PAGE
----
There is an answer to this and a safety mechanism. The first part of this answer will address most cases, then the second part will address the edge cases.
For most things, you want to deliver a valuable feature with a backlog item. For example, you may have one that reads:
As a player, I want to be able to do a heavy attack and a light attack
so I can master more complex combat strategies than I could with
a single attack.
That involves all three roles. I assume our designer is going to help design the gameplay to be balanced and fun. The artist needs to create the animations and the programmer needs to implement it. Let's say this is a 5 for all of them to do all of the work to create this feature in the game.
Now let's take this one:
As a player, I want my equipment to visually change so I can see what I've
got equipped at any given time.
Now, as it is, this is open-ended because you have an almost infinite number of equipment pieces, so let's say to start for this backlog item, we're just going to do it with 3 weapons and 3 outfits. Now, for sizing, we can ask the team if this is a the same size (5), a little bigger (8), a lot bigger (13), etc. or even a little smaller (3).
This is how most sizing should go.
The Safety Valve
OK, so what if it just doesn't affect the other team members. Let's say we did that last one and the programmers made it that as long as you add the assets into the right folder, the game just pulls them in automatically, so this next story only has art work to be done:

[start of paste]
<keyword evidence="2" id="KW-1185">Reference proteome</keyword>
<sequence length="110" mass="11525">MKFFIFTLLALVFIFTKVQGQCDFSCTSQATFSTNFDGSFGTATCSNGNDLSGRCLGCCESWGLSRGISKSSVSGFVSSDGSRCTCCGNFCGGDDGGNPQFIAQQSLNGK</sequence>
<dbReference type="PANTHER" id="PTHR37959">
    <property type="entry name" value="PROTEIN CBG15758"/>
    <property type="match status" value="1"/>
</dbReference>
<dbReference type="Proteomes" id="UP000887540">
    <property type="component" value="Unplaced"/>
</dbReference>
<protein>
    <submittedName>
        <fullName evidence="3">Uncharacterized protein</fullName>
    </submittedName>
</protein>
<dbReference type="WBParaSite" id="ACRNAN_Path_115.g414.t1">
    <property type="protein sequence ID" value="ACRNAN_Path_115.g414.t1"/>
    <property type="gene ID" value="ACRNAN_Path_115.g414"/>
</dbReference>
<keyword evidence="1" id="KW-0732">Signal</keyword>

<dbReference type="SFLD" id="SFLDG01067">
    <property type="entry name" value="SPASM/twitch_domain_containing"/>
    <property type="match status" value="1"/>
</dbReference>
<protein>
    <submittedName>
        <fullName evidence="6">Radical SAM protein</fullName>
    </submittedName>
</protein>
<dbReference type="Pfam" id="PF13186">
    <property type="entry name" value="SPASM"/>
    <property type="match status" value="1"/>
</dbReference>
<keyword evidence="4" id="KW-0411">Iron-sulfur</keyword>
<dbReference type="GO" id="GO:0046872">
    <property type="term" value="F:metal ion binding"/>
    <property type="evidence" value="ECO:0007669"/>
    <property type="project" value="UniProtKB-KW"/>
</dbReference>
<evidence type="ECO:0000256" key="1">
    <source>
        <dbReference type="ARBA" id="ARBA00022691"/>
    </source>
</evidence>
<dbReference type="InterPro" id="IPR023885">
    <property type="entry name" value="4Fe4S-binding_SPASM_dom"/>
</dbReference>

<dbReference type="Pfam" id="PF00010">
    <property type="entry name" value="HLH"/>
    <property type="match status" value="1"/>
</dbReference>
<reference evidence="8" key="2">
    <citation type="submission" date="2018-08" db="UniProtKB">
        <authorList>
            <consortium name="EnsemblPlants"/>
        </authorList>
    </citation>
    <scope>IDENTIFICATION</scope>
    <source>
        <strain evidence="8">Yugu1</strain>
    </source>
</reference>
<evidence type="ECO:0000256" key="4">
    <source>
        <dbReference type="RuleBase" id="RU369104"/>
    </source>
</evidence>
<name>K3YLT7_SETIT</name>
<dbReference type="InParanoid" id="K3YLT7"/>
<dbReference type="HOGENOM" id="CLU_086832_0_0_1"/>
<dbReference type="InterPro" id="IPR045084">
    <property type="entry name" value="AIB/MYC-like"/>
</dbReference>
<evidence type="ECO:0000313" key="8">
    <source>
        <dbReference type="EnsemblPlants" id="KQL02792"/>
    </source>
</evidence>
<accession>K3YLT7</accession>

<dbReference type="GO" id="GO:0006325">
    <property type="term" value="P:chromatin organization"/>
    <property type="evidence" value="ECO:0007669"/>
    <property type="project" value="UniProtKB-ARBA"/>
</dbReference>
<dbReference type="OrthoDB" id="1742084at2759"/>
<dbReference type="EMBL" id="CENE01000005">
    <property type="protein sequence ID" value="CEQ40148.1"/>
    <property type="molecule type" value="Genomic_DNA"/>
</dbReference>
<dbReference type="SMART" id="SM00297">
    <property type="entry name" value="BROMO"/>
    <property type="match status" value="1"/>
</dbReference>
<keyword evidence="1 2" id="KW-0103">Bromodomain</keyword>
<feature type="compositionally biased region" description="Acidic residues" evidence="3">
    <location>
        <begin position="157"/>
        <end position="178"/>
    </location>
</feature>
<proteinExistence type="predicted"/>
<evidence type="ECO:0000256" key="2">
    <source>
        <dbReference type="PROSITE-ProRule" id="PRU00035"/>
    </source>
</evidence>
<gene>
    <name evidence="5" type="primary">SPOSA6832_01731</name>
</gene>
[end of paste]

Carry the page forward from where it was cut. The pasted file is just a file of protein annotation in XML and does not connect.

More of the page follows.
As a player, I want a Halloween set of gear to celebrate the holiday
in a fun way.
Most planning poker decks have ? cards. If someone doesn't feel like they have anything to contribute, they hold up a ? card. This does two things. First, it doesn't muddy the estimation with wild guesses. Second, maybe the designer holds up a ? and the team says "Wait, you have work to do. These items need to be balanced." That's why I would go this way over simply asking the artist to estimate alone when you think it only involves them.
One more trap to consider - don't assume people can't help because it isn't what they normally do. You can cross train. I expect that designer knows how to code games and if it's needed, they should step in and help. Not everyone can do art, but maybe they can help with color swaps or other simple tasks. Heck, old games did some of that stuff programatically. Especially when you have really diverse skills like you do in games development, it makes sense to respect the differing skillsets, but don't get trapped by them. Remember, there are a lot of one-man game developers out there. Most of the people on the team can learn most of the other skills if it helps the team to do so.